Intestinal Complement Modulates Colitis by Targeting the Gut Microbiota
AbstractThe proteins that make up the immune effector system known as complement are synthesized by hepatocytes and are present at high levels in the bloodstream. Serum complement not only displays antimicrobial activities such as bacteriolysis and opsonization, but is also involved in boosting adaptive immune responses to foreign antigens. However, little is known about the presence or activity of complement on mucosal surfaces, including the gastrointestinal mucosa.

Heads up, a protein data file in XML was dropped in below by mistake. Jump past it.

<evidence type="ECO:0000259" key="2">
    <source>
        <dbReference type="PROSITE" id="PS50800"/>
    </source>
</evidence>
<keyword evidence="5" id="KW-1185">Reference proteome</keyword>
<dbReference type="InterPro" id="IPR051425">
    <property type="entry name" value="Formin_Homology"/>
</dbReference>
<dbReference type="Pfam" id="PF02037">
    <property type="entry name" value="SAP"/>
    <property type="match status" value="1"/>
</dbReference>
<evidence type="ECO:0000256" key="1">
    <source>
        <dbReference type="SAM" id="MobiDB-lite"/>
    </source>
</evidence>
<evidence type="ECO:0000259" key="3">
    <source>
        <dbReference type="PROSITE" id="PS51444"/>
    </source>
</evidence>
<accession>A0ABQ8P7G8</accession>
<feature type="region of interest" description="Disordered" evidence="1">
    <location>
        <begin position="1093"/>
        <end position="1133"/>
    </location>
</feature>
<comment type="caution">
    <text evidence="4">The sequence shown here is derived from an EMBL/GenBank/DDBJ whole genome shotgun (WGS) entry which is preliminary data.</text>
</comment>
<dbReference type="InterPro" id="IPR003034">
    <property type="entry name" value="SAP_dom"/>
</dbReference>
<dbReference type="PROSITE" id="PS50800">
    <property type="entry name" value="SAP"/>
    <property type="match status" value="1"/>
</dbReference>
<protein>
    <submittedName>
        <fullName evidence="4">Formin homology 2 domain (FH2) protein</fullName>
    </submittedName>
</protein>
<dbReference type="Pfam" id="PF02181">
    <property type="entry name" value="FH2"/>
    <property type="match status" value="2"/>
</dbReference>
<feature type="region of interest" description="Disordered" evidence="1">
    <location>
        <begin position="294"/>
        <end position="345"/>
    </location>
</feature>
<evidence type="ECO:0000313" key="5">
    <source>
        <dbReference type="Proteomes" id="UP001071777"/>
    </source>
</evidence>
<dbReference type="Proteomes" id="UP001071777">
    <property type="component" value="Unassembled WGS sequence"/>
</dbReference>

The studies described here provide new insights into complement function within the mouse intestinal mucosa. Specifically, we show that the level of complement component C3 in intestinal contents is dependent upon the presence of the gut commensal microbiota. Germ-free animals are deficient in intestinal complement compared to conventionally raised animals. C3 is synthesized and secreted by epithelial cell lines when stimulated by bacteria. In situ hybridization detects C3 mRNA in intestinal cells, and C3 protein can be found in the intestinal lumen, where it coats bacterial cells. Using fluorescence-activated cell sorting (FACS) and next-generation sequencing (a method we call C3-SEQ), we showed that many, but not all, bacterial types in the colon are coated with C3 under normal homeostatic conditions. We collected C3-coated and non-coated bacterial cells by FACS, implanted the bacteria into germ-free mice, and challenged the animals with dextran sodium sulfate. Compared to mice challenged with non-coated bacteria, the mice harboring C3-coated bacteria developed more severe colitis, with significant weight loss and histologic damage. In addition, C3 was found to be important in the control of the non-invasive enteric pathogen Citrobacter rodentium, opsonizing this organism within the intestine. Overall, our studies show that the complement system is active in intestinal mucosal secretions, where it modulates the gut microbiota and plays a critical role in maintaining intestinal homeostasis and health.
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